When Congress and the White House agreed to sequestration, everyone involved knew it was a bad idea. To this day, each side remains hopeful that the other will relent. As a result, the outcome no one wants is fast approaching.

Congress voted for the sequestration as a way to force bipartisan compromise on reducing the deficit last year. The compromise failed to materialize, and so now, in a little more than three months, their bad idea will become reality. Sequestration will result in an initial round of $1.2 trillion in budget cuts -- in addition to the $1 trillion in cuts also planned over the next 10 years.

Last week, the Office of Management and Budget released the Sequestration Transparency Act report detailing the across-the-boards cuts. While providing the basics of the how, how much and where, OMB reiterated the obvious: that no amount of planning can mitigate the effect of these cuts, which are an irresponsible way for our nation to achieve deficit reduction. OMB went on to state that sequestration cuts will be destructive to our national security, domestic investments and core government functions. Because national security funding will absorb half the total cuts, it has received great attention and has been well-publicized. However, the other 50 percent will come from nearly every other federal agency or department, many of which provide critical functions ensuring the safety, security and well-being of our nation -- including the U.S. Coast Guard.

Under sequestration, the Coast Guard faces nearly a half-billion dollars in cuts in both its discretionary and mandatory programs. Though many take the day-to-day contributions of the Coast Guard for granted, the Coast Guard provides services to all Americans through 11 missions, including: port, waterway and costal security; drug interdiction; aids to navigation; search and rescue; living marine resources; marine safety; defense readiness; migrant interdiction; marine environmental protection; icebreaking operations; and law enforcement. Nearly every one of these programs is subject to the impacts of sequestration.

Domestically, one only has to think back to the response the Coast Guard provided during the 2010 Deepwater Horizon oil spill, or internationally, to protection provided to U.S.-flagged mariners in attempted acts of piracy off the Somali coast, to realize their importance. In 2011 alone, the Coast Guard responded to more than 20,000 search-and-rescue cases, saving more than 3,800 lives; prevented more than 166,000 pounds of cocaine from hitting U.S. streets; interdicted nearly 2,500 migrants attempting to enter our country illegally; conducted more than 5,000 fishery conservation boardings; and responded to and investigated more than 3,000 pollution incidents.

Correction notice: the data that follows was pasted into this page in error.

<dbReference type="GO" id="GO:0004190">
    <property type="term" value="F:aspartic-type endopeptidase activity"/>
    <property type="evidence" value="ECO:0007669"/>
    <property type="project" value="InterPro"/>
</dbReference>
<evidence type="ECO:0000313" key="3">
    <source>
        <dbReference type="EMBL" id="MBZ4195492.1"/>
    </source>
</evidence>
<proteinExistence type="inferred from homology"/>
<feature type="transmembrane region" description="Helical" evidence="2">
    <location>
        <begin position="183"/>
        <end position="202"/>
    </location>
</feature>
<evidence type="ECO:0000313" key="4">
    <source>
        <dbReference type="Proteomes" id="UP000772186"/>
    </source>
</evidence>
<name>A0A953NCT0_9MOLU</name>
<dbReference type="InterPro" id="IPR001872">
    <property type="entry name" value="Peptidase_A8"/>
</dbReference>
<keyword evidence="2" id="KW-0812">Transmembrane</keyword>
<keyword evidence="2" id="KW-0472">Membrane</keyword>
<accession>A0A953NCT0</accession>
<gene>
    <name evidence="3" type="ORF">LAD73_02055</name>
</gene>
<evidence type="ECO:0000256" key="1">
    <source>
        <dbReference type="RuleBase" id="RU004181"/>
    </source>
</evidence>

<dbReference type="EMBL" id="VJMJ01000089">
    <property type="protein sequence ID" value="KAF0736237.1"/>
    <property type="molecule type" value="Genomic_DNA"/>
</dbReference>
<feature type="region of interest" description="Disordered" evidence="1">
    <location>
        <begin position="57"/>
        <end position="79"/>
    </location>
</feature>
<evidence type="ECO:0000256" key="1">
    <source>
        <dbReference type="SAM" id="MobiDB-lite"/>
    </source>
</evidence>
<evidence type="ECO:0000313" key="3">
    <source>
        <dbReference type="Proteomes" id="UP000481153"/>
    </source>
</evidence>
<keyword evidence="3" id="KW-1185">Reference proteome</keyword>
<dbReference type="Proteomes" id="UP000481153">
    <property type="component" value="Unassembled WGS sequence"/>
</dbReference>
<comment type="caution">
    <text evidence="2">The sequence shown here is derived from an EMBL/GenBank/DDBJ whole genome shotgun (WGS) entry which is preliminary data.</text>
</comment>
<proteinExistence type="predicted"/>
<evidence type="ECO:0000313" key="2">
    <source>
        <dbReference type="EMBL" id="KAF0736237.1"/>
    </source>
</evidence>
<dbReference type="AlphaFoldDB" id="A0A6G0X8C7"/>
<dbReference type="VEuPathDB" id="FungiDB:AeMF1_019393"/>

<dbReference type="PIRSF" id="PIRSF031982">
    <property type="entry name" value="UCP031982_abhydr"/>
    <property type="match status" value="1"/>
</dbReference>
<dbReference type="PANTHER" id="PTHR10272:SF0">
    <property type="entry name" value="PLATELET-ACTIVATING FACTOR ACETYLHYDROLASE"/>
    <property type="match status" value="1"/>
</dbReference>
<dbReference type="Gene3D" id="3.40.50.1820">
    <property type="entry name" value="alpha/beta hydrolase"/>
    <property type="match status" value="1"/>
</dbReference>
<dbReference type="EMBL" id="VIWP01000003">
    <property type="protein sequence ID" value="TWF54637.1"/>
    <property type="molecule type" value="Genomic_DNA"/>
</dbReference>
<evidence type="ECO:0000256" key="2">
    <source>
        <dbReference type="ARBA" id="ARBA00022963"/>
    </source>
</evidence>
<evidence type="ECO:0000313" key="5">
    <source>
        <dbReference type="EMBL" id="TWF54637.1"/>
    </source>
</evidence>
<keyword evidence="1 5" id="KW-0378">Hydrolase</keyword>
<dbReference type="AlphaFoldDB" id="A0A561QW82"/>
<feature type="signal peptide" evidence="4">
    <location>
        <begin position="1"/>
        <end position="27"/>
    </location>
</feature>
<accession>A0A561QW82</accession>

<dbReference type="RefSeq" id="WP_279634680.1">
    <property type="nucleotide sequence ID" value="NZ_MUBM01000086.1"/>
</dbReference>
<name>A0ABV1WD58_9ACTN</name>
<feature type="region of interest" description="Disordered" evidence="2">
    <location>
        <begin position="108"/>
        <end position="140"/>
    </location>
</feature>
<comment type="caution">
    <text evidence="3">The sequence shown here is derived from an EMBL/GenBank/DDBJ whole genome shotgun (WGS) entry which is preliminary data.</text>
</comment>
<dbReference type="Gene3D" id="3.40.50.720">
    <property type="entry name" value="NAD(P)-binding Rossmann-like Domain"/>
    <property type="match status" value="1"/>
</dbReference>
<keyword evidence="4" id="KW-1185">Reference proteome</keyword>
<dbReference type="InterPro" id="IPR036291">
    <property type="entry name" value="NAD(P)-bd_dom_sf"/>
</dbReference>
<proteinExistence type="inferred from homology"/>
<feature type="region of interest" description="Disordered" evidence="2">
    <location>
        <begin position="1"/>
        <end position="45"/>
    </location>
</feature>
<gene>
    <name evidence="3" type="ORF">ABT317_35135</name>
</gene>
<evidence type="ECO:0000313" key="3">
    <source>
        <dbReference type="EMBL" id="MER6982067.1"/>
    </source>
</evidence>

To cut the deficit, the American people understand we need cutbacks. But how? And where? How many fewer lives saved? How much more cocaine brought into our country? Do we compromise boater safety or oil spill response? Do we ask the Coast Guard to ensure navigational safety, while allowing port and harbor security to lapse?

The purpose of sequestration was supposedly to force Congress to reach a deficit reduction compromise. As the Navy League has pointed out for the last year, we understand the need for a smaller bureaucracy and a balanced budget, but ensuring the safety and security of the people is the primary function of our government. The Coast Guard is a key player in providing this critical function. It must be allowed to do perform its duties unencumbered, properly funded and with clear direction; not used as a pawn in a political game of chicken.

Congress must do whatever it can to stop sequestration. Also, OMB's presentation of a plan to execute sequestration cuts does not relieve the Obama administration of further responsibility. The Executive branch, responsible for the day-to-day administration of our government, must lead from the front and do whatever it can to stop this train wreck.

Dale Lumme is national executive director of the Navy League of the United States.